CAIRO, Jan. 30 (Xinhua) -- Egypt's recent bloody clashes between allegedly anti-government protesters and security men sharply affected the tourism sector, crippled production cycle and added more pressure on the ailing economy through rising budget deficit and declining revenues and foreign reserves in the turmoil- stricken country.
Tens of thousands of Egyptians last Friday flocked to main squares in nationwide anti-government demonstrations to mark the second anniversary of the unrest that toppled former President Hosni Mubarak, protesting against alleged undemocratic exercise of power by the current Islamic-oriented leadership and the controversial newly-drafted constitution.
Continuous violence over the past few days has killed dozens and injured over 1,000. The death toll in Port Said alone was about 40 due to riots over a recent verdict that sentenced 21 persons to death over a football riots that killed 74 last February.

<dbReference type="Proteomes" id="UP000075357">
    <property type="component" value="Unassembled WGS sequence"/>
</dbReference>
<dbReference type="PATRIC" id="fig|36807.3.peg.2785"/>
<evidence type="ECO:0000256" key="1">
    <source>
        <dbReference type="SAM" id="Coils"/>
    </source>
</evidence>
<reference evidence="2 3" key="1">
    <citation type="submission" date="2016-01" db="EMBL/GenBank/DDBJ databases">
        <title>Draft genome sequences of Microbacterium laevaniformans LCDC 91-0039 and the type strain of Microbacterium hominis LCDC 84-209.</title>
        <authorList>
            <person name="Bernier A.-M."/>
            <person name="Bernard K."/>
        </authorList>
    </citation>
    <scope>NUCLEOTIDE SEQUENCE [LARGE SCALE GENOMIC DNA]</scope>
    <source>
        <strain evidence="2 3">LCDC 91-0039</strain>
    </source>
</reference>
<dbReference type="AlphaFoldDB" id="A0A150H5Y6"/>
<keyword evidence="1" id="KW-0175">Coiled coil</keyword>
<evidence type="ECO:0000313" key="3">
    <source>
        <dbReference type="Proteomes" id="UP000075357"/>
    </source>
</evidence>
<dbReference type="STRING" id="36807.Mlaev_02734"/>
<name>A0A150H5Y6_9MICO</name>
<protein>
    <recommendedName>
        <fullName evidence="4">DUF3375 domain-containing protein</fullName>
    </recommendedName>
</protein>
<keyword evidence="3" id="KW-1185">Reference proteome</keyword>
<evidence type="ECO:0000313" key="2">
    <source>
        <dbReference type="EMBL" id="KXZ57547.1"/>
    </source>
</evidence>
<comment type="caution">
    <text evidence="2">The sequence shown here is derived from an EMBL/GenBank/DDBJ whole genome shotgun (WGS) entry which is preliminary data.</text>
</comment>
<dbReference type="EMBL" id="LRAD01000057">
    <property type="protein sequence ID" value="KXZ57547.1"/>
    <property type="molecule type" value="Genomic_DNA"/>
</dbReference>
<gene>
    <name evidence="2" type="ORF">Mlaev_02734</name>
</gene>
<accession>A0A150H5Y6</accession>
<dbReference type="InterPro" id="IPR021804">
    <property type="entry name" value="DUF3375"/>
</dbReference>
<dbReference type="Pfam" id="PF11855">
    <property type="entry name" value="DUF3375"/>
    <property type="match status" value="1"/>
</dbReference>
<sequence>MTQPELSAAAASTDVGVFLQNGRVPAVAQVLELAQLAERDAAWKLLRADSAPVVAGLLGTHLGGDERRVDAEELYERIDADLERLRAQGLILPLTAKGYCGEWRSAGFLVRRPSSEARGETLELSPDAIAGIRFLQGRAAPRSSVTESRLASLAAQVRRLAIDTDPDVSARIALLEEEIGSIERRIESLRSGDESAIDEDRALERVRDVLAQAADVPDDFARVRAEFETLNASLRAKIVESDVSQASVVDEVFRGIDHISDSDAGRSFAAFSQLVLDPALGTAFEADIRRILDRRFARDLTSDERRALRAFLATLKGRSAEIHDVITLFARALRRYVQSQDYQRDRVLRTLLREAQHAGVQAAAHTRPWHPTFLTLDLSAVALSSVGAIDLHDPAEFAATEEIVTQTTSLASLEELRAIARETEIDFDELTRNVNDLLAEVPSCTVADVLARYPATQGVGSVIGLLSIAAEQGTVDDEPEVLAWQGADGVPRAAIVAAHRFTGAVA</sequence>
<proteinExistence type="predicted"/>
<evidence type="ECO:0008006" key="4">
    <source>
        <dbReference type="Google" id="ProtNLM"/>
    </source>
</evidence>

"The recent clashes in Port Said led to total suspension in the trade movement in the vital city through which Egypt receives more than 30 percent of its imports," Ali Shokry, vice president of Egypt's Commerce Chamber, told Xinhua.
Official reports said the curfew in Port Said, which receives 2. 1 million containers annually, and Suez will negatively affect the trade movements.
The ongoing clashes accumulate more burdens over the national economy and the revenues of tourism sector, said Gamal Bayoumy, the secretary general of Arab Investors' Union.
"The foreign investors will be reluctant to enter the Egyptian markets," the expert warned, adding that the successive crisis and violent acts "disabled the country's production cycle."
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